Decision makers in operational environments perform in a world of dynamism, time pressure, and uncertainty. Perhaps the most stable empirical finding to emerge from naturalistic studies in these domains is that, despite apparent task complexity, performers only rarely report the use of complex, enumerative decision strategies. If we accept that decision making in these domains is often effective, we are presented with a dilemma: either decision strategies are (covertly) more complex than these performers claim, or these tasks are (subtly) more simple than they might appear. We present a set of empirical findings and modeling results which suggest the latter explanation: that the simplicity of decision making is not merely apparent but largely real, and that tasks of high apparent complexity may yet admit to rather simple types of decision strategies. We also discuss empirical evidence that sheds light on the error forms resulting from the tendency of performers to seek and employ heuristic solutions to dynamic, uncertain decision problems.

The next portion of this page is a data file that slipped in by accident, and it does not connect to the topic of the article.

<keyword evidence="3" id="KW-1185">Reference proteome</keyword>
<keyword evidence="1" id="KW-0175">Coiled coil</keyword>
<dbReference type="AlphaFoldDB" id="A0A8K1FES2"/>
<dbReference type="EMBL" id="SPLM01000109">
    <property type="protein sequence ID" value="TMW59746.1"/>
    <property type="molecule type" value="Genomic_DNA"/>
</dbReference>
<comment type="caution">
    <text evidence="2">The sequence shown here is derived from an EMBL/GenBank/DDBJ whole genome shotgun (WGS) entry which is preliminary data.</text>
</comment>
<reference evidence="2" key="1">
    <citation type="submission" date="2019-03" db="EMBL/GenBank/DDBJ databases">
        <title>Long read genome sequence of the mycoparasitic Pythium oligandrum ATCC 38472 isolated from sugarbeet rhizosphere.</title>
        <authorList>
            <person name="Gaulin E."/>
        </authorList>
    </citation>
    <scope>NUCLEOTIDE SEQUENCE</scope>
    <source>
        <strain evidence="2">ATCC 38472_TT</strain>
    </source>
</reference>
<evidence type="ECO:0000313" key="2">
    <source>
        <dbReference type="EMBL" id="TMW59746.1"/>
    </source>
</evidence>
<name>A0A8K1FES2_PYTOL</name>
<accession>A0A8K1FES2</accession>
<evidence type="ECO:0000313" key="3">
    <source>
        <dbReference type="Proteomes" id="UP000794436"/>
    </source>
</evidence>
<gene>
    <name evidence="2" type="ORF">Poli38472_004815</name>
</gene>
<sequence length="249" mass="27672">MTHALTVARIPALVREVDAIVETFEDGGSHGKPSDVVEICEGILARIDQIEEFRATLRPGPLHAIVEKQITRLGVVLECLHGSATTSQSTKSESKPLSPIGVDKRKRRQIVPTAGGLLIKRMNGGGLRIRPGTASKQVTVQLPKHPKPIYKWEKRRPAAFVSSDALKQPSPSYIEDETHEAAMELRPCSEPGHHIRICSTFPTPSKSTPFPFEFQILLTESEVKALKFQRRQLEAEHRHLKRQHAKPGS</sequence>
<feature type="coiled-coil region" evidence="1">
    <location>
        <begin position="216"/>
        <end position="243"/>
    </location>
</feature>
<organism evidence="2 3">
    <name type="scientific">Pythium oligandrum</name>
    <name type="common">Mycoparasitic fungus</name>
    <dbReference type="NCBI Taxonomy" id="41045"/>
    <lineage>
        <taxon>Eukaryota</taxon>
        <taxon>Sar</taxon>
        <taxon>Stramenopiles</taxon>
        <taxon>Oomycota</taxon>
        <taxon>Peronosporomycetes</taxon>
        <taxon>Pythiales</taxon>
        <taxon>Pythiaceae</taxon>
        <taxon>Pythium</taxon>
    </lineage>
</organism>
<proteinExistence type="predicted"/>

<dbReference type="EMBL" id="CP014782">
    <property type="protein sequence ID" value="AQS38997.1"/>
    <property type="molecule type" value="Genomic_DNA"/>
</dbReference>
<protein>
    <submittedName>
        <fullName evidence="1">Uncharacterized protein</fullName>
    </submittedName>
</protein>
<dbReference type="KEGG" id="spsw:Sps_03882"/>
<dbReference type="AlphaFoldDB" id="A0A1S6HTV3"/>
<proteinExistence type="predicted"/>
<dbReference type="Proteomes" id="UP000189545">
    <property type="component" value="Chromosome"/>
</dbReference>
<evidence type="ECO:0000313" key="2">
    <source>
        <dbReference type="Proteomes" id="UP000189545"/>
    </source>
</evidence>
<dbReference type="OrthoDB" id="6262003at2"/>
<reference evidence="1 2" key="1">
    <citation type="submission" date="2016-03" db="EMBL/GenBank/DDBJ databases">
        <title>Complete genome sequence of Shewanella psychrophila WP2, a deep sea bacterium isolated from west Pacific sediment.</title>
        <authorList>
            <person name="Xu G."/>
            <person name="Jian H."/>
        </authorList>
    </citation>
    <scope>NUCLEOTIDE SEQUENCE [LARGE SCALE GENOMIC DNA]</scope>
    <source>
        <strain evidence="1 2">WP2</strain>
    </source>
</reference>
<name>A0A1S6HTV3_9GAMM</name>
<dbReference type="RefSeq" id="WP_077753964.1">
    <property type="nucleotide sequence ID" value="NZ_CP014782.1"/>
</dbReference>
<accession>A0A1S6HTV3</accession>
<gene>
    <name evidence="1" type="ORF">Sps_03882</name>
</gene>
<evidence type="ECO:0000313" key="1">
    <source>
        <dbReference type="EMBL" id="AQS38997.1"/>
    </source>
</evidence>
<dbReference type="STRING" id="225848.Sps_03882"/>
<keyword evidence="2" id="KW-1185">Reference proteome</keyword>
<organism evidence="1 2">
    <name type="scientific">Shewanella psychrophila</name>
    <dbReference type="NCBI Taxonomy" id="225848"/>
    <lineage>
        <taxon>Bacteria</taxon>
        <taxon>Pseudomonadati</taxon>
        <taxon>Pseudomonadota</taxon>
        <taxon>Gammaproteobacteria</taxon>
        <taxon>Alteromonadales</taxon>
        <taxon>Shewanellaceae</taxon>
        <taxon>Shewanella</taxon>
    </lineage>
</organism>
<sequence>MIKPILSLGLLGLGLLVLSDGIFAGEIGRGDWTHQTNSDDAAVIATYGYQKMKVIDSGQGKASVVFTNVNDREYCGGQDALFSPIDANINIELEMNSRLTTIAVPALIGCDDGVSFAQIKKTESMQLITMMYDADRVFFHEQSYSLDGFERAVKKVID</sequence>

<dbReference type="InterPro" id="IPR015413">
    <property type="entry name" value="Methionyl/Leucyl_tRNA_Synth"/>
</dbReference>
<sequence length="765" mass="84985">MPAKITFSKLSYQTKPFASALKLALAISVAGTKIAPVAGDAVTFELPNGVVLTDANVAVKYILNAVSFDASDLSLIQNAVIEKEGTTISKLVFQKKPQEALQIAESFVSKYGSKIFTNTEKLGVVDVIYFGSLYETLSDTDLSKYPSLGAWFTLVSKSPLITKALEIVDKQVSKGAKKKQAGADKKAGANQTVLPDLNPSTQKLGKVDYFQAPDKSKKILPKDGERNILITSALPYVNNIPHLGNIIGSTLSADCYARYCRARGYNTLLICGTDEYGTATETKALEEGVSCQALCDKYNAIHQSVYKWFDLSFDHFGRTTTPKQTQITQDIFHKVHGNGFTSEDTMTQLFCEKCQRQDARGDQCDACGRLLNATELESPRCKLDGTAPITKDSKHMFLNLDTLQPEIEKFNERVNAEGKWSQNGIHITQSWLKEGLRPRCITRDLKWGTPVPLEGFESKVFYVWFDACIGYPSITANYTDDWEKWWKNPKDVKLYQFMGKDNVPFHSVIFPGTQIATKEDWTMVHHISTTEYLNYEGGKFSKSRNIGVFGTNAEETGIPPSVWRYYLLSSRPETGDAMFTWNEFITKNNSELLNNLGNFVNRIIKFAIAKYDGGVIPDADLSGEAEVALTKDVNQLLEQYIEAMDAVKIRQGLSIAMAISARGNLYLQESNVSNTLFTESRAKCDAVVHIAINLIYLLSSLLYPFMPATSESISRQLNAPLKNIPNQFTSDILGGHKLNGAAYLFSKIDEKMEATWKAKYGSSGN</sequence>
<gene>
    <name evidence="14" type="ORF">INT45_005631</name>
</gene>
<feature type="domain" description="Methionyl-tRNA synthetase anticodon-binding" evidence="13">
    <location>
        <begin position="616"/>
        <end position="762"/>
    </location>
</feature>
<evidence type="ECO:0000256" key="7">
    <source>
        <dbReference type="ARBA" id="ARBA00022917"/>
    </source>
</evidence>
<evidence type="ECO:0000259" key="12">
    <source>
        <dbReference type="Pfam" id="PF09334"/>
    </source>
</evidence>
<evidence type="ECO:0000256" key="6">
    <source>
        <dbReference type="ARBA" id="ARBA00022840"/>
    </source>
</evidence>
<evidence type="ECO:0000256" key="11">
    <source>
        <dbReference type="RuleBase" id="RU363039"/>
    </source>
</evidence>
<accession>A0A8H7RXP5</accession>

|Number of pages
|Proceedings of the Human Factors and Ergonomics Society
|Published - Jan 1 1996
|Proceedings of the 1996 40th Annual Meeting of the Human Factors and Ergonomics Society. Part 1 (of 2) - Philadelphia, PA, USA
Duration: Sep 2 1996 → Sep 6 1996
ASJC Scopus subject areas
- Human Factors and Ergonomics